Andrew Buckley, chief executive of Cardno, is nothing if not frank.
Buckley says about 10 per cent of its revenue, forecast to be more than $1 billion in the 12 months to June 30, comes from mining. That sector is now “entering a more difficult phase”, he says.
Cardno’s electrical engineering business in Perth has been suffering from project deferrals, delays and cancellations by iron ore and coal miners. The company’s Virginia, US-based coal business is part of a global downturn that is worse in Australia than anywhere else.
Cardno told the ASX today it expects to report a net profit of between $73-$77 million in 2013. Buckley told Markets Spectator the market had expected a net profit from the company of $81-$82 million.
Revenue has increased as much as 30 per cent for some of Cardno’s business units but margins are being “squeezed", says Buckley. The “high” Australian dollar, the expensive costs of doing business in Australia and inflexible labour laws have “pushed the big miners to look at other locations where costs are lower", he says. Africa is one destination the global mining giants are investing in at the expense of Australia, according to the Cardno chief.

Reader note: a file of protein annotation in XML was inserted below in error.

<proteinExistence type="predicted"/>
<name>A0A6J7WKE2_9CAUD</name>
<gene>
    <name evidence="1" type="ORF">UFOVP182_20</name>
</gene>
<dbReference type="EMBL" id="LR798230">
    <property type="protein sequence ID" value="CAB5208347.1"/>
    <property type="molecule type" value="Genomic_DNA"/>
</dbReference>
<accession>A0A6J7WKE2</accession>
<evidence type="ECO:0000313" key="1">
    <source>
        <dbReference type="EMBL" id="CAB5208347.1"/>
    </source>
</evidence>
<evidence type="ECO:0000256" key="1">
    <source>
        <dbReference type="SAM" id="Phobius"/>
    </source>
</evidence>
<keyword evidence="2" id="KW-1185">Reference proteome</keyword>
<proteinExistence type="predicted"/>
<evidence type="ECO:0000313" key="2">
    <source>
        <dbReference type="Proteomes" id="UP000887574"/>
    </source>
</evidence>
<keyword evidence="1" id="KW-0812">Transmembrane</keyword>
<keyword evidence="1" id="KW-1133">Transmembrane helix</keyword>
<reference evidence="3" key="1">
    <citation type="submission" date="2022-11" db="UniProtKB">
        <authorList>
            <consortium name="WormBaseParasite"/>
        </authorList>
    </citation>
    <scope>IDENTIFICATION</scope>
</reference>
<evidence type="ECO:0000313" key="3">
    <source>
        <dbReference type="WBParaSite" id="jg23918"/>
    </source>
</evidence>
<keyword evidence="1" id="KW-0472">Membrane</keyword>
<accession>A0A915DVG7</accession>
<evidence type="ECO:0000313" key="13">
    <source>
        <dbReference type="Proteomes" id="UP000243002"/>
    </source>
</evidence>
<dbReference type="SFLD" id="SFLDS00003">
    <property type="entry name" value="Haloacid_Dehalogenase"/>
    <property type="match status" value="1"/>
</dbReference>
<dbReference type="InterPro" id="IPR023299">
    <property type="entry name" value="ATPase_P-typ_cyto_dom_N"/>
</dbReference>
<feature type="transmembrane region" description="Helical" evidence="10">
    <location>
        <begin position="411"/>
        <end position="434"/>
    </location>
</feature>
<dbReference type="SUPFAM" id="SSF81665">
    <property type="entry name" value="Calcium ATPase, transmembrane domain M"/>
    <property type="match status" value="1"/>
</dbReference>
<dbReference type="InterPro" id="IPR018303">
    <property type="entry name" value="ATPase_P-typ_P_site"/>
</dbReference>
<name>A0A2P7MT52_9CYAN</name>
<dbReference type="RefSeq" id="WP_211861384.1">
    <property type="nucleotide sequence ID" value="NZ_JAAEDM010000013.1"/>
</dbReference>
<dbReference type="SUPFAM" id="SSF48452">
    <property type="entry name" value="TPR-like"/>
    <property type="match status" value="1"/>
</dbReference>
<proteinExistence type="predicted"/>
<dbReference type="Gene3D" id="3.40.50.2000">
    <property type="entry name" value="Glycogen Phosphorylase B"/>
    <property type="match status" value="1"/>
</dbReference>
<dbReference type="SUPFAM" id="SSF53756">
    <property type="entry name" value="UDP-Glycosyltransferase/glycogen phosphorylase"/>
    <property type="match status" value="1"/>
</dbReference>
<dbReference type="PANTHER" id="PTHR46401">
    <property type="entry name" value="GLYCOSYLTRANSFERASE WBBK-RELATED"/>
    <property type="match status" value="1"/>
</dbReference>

“The mining story is a bit negative but more negative in Australia,” says Buckley.
At 3.30pm AEST, Cardno’s shares were down 5 cents, or 0.9 per cent, to $5.45, after earlier falling to a 52-week low of $5.35. The stock is down 22 per cent in the year to date and 24 per cent in the last 12 months.
At the same time the S&P/ASX 200 Index was down 11.157, or 0.2 per cent, to 5168.90. It has risen 11 per cent in the year to date and 25 per cent in the last 12 months.